MRI-Based Computational Torso/Biventricular Multiscale Models to Investigate the Impact of Anatomical Variability on the ECG QRS Complex.
Mincholé A., Zacur E., Ariga R., Grau V., Rodriguez B.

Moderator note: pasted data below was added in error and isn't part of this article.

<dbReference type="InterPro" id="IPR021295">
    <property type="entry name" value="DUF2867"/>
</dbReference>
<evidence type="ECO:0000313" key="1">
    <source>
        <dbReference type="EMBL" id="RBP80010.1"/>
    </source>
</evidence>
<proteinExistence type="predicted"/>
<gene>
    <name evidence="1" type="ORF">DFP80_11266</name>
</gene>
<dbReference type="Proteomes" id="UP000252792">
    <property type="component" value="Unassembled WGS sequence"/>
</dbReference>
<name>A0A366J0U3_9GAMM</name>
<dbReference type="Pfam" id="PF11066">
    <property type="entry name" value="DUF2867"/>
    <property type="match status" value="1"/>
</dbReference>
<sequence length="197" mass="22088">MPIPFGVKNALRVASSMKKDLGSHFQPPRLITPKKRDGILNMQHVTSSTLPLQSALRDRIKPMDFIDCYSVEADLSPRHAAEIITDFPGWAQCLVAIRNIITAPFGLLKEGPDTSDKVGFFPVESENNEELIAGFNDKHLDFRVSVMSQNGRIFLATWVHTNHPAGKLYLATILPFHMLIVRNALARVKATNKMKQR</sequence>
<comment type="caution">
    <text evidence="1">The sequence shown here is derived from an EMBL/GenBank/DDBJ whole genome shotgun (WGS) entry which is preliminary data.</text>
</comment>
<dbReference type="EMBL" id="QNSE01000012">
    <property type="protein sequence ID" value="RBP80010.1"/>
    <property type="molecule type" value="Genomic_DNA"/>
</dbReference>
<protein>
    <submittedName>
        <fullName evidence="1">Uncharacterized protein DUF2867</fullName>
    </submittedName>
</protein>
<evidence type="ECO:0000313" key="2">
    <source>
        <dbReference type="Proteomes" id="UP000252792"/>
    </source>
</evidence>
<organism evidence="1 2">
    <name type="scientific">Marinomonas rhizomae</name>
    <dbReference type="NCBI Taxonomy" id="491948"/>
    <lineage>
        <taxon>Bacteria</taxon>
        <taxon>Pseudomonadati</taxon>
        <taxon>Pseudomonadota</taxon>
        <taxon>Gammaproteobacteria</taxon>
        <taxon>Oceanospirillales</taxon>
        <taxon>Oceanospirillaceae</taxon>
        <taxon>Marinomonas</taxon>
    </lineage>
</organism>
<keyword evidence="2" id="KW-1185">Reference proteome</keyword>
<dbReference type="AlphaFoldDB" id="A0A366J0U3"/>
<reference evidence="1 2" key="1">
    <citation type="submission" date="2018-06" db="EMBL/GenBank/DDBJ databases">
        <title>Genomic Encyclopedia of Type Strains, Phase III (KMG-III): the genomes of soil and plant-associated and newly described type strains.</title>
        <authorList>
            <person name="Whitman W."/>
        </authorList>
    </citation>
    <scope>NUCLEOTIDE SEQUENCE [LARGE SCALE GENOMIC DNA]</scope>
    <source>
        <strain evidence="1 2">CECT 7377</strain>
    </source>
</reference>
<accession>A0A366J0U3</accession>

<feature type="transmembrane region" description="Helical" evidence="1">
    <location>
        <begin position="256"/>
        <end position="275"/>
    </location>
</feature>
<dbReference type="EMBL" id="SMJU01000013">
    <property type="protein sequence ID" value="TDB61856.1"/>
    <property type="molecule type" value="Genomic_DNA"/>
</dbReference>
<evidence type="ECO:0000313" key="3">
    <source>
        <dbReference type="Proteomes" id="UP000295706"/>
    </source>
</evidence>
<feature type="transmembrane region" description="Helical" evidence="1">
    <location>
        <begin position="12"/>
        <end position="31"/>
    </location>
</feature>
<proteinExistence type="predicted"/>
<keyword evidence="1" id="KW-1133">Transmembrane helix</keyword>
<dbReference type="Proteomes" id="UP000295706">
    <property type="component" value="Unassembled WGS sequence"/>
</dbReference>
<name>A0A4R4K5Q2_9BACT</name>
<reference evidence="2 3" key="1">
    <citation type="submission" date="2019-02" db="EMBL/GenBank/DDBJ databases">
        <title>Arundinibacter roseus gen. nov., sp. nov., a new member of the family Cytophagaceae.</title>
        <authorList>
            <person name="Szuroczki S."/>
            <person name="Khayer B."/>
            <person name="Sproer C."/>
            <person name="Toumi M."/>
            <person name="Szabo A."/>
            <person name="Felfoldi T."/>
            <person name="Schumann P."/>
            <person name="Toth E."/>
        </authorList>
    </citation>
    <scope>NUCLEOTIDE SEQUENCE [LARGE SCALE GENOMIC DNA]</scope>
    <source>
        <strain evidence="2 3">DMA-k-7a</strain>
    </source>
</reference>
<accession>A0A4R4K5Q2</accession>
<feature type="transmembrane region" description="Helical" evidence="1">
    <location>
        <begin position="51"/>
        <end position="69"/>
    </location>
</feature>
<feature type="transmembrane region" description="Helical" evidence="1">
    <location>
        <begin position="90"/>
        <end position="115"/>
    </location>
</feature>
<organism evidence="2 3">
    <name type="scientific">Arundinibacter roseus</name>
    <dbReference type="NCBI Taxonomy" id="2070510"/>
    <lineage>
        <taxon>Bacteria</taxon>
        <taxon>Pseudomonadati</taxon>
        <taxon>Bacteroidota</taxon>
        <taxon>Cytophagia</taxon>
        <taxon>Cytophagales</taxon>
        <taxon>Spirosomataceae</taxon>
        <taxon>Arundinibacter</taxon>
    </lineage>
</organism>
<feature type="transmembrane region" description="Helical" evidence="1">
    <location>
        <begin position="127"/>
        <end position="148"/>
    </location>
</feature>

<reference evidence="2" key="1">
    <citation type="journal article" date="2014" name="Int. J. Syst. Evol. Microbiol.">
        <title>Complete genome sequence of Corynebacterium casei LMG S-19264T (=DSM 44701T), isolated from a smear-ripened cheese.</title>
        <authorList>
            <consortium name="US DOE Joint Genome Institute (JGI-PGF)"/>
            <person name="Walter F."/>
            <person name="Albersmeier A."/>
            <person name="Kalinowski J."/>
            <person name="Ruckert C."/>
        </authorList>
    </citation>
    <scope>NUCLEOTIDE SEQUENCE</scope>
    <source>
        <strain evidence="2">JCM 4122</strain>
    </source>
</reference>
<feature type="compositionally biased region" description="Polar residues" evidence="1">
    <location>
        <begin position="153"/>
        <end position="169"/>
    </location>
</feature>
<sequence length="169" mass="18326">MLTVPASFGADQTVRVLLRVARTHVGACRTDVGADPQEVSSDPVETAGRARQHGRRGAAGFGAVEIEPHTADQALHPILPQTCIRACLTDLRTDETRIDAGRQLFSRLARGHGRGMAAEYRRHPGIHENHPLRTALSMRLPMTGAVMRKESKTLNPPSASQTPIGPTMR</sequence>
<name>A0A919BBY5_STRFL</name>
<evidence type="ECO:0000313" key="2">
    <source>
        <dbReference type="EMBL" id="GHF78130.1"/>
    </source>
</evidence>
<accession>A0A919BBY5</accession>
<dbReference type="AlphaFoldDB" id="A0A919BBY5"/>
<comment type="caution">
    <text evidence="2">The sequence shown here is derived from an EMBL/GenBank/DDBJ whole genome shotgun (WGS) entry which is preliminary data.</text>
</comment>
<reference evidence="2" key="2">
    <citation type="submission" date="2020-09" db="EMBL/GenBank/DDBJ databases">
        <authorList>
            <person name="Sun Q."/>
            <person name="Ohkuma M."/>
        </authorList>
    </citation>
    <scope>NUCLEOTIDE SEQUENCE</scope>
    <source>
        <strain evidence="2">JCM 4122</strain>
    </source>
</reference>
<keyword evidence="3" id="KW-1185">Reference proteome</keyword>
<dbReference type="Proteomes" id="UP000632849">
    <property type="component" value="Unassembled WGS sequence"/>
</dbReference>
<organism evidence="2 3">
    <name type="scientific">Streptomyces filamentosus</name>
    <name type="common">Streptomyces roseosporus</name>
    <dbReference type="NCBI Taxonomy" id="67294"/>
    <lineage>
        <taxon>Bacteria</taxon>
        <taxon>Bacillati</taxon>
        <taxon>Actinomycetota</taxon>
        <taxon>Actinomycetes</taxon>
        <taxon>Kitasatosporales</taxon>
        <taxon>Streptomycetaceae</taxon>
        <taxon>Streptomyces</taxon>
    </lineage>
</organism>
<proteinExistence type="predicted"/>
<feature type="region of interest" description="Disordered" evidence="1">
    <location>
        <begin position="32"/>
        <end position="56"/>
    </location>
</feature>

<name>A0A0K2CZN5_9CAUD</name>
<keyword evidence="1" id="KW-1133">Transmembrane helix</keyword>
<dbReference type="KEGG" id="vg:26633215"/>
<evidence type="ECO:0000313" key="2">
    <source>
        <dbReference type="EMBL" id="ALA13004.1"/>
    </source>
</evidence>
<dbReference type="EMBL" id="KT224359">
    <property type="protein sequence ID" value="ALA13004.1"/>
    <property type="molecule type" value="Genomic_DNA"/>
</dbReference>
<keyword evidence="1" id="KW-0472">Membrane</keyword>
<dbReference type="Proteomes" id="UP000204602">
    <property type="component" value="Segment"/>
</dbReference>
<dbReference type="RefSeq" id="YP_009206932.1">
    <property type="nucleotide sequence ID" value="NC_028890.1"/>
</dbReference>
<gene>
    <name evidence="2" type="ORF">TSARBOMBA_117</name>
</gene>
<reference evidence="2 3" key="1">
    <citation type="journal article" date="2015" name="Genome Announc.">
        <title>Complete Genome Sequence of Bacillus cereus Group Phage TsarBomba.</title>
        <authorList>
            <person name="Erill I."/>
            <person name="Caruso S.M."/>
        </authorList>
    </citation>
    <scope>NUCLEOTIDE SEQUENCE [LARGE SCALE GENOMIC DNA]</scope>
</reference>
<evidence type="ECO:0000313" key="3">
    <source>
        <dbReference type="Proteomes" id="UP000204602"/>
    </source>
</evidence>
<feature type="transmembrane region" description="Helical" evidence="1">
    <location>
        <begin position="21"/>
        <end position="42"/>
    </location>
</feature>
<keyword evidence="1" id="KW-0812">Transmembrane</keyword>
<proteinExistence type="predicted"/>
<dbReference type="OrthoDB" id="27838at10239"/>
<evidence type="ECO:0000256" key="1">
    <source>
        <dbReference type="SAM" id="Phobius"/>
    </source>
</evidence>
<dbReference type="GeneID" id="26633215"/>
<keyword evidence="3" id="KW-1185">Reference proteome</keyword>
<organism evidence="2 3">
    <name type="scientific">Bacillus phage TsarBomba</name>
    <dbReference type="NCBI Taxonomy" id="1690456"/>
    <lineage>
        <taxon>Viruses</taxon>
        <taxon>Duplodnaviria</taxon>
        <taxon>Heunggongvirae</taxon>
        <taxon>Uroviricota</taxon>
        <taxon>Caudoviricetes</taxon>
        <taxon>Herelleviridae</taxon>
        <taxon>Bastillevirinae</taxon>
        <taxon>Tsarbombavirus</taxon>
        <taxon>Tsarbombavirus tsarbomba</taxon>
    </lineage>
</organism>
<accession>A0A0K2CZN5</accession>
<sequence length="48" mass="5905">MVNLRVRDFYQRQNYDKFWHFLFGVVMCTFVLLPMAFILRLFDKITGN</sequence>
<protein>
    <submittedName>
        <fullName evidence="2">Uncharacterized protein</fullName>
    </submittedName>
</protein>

Aims: Patient-to-patient anatomical differences are an important source of variability in the electrocardiogram, and they may compromise the identification of pathological electrophysiological abnormalities. This study aims at quantifying the contribution of variability in ventricular and torso anatomies to differences in QRS complexes of the 12-lead ECG using computer simulations. Methods: A computational pipeline is presented that enables computer simulations using human torso/biventricular anatomically based electrophysiological models from clinically standard magnetic resonance imaging (MRI). The ventricular model includes membrane kinetics represented by the biophysically detailed O'Hara Rudy model modified for tissue heterogeneity and includes fiber orientation based on the Streeter rule. A population of 265 torso/biventricular models was generated by combining ventricular and torso anatomies obtained from clinically standard MRIs, augmented with a statistical shape model of the body. 12-lead ECGs were simulated on the 265 human torso/biventricular electrophysiology models, and QRS morphology, duration and amplitude were quantified in each ECG lead for each of the human torso-biventricular models. Results: QRS morphologies in limb leads are mainly determined by ventricular anatomy, while in the precordial leads, and especially V1 to V4, they are determined by heart position within the torso. Differences in ventricular orientation within the torso can explain morphological variability from monophasic to biphasic QRS complexes. QRS duration is mainly influenced by myocardial volume, while it is hardly affected by the torso anatomy or position. An average increase of 0.12 ± 0.05 ms in QRS duration is obtained for each cm3 of myocardial volume across all the leads while it hardly changed due to changes in torso volume. Conclusion: Computer simulations using populations of human torso/biventricular models based on clinical MRI enable quantification of anatomical causes of variability in the QRS complex of the 12-lead ECG. The human models presented also pave the way toward their use as testbeds in silico clinical trials.